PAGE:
You see, as we possess the confidence that comes from knowing we are loved and accepted by the Lord, our daughter will take notice. When she sees her mom live out of the hope and love of Jesus, our girl will discover that she too can make choices based on His love for her and seek the hope only He can give.
When we need to make hard decisions, we can turn to Jesus for understanding and courage, modeling an example of confidence for our daughters. As moms, we can take them further on this journey of growth by asking them to pray with us, read His Word with us and speak hope to others with us. They will see how to transition from simply reading the Word of God to applying it and living out its truths. They'll witness firsthand what it means to view this world, themselves and others from His perspective.
When our girl sees His incomparably great power working in us, filling our hearts, it makes God's promises believable. As we find our fulfillment in God's love for us, instead of looking to someone or something else to fill us, our daughter will see a life that blossoms with purpose.
It may not be immediate. In fact, it could possibly take years for her to want what we have. But we can trust in the goodness of our God. He wants more for our girl, too!
Dear Jesus, I am desperate to see my girl walk in the freedom that comes when her heart is filled by You. Fill my heart, Lord, so I can model this fulfillment. Help me turn to You. May my daughter see me run to You first and may she run to You too! In Jesus' Name, Amen.
Related Resources:
Do You Know Him?
His Revolutionary Love Bundle by Lynn Cowell - Purchase this phenomenal bundle (t-shirt, book and CD) today! You may also like the DVD!
Visit Lynn's blog to hear some of the ways that she fills her own heart with truth each day. She's also giving away a signed copy of His Revolutionary Love for you to give to the teen girl in your life and offering something special for you too!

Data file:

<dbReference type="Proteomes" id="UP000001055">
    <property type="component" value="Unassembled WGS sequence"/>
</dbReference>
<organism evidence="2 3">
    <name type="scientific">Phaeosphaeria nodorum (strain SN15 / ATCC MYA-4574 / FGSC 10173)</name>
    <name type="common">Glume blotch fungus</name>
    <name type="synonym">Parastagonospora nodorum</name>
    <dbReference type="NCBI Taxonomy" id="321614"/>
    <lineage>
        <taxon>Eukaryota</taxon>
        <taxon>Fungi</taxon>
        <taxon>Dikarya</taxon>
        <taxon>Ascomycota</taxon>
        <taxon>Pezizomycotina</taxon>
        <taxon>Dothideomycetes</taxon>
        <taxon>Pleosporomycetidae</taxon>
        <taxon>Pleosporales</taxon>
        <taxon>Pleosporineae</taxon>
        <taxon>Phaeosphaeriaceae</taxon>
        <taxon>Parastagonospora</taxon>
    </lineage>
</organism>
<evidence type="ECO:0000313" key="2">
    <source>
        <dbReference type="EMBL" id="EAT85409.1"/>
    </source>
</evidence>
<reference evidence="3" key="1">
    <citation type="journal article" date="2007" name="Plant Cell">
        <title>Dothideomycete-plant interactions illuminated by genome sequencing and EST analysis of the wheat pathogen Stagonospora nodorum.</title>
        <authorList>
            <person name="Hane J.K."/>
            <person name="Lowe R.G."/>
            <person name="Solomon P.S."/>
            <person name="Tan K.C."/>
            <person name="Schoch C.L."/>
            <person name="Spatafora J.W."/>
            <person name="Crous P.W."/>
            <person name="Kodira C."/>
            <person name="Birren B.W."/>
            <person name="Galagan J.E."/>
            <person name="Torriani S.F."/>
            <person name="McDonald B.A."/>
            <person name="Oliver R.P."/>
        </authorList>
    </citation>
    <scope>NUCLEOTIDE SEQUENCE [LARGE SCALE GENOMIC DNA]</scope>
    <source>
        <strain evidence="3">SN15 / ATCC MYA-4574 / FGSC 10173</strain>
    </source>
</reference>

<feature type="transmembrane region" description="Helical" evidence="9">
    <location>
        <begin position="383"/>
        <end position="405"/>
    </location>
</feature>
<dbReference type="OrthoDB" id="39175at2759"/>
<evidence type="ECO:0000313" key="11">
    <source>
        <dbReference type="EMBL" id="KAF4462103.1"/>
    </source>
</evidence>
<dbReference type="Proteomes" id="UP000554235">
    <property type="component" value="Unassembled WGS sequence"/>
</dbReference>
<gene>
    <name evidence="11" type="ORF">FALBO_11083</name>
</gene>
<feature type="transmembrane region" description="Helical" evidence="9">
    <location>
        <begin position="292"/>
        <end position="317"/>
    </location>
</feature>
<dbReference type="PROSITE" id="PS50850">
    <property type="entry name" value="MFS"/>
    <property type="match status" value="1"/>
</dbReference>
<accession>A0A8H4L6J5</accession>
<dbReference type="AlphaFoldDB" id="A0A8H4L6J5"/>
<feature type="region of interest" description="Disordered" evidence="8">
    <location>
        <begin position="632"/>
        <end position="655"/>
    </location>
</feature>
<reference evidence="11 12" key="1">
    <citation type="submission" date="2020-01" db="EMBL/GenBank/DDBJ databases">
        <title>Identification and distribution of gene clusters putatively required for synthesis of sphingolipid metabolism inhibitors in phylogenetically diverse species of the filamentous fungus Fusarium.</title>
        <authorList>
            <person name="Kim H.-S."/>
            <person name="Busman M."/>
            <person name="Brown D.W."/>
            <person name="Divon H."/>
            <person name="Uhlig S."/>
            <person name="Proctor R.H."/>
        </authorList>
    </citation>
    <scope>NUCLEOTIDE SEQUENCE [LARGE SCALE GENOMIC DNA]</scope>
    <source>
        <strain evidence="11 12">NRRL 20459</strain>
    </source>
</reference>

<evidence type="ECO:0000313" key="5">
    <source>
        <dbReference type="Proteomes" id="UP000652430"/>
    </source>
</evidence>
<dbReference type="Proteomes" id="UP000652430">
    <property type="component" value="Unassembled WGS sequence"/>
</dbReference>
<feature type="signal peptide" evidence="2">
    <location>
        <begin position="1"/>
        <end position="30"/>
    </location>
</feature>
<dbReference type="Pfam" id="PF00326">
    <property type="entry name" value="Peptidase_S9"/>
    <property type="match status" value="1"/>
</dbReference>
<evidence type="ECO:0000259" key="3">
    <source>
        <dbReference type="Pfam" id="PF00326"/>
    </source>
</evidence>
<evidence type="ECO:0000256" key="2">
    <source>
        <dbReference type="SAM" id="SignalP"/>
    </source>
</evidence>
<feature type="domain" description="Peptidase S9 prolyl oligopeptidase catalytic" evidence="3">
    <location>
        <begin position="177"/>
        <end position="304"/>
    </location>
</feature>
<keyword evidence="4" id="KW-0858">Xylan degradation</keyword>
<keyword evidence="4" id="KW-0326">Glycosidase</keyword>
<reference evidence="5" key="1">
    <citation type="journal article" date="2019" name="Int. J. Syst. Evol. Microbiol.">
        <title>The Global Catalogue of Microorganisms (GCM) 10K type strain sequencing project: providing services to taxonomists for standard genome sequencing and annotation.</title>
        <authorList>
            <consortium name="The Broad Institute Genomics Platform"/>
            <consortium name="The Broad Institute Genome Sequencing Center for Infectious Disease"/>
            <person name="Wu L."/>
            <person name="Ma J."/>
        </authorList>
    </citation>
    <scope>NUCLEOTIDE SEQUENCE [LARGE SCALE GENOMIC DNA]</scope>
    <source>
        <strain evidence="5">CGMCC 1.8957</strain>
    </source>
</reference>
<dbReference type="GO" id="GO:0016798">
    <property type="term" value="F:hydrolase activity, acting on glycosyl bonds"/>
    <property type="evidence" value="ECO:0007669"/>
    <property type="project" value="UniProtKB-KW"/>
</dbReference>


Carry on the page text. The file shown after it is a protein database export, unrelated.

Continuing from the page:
A Confident Heart by Renee Swope
When you purchase resources through Proverbs 31 Ministries, you touch eternity because your purchase supports the many areas of hope-giving ministry we provide at no cost. We wish we could, but we simply can't compete with prices offered by huge online warehouses. Therefore, we are extremely grateful for each and every purchase you make with us. Thank you!
Application Steps:
Take an inventory in your own life today. What things do you run to instead of Jesus? Husband, food, best friend, FaceBook? Tomorrow, when you see this same pattern, make a deliberate choice to pray. Invite Jesus to fill that spot instead.
What would my daughter say she sees me run to when I feel anxious, fearful or rejected?
What changes would have to take place in my life for me to find my confidence and hope in Jesus instead?
Power Verses:
Ephesians 3:17a18-19, "And I pray that you...may have power, together with all the Lord's people, to grasp how wide and long and high and deep is the love of Christ, and to know this love that surpasses knowledge - that you may be filled to the measure of all the fullness of God." (NIV)
© 2011 by Lynn Cowell. All rights reserved.
Proverbs 31 Ministries
616-G Matthews-Mint Hill Road
Matthews, NC 28105
Post a Comment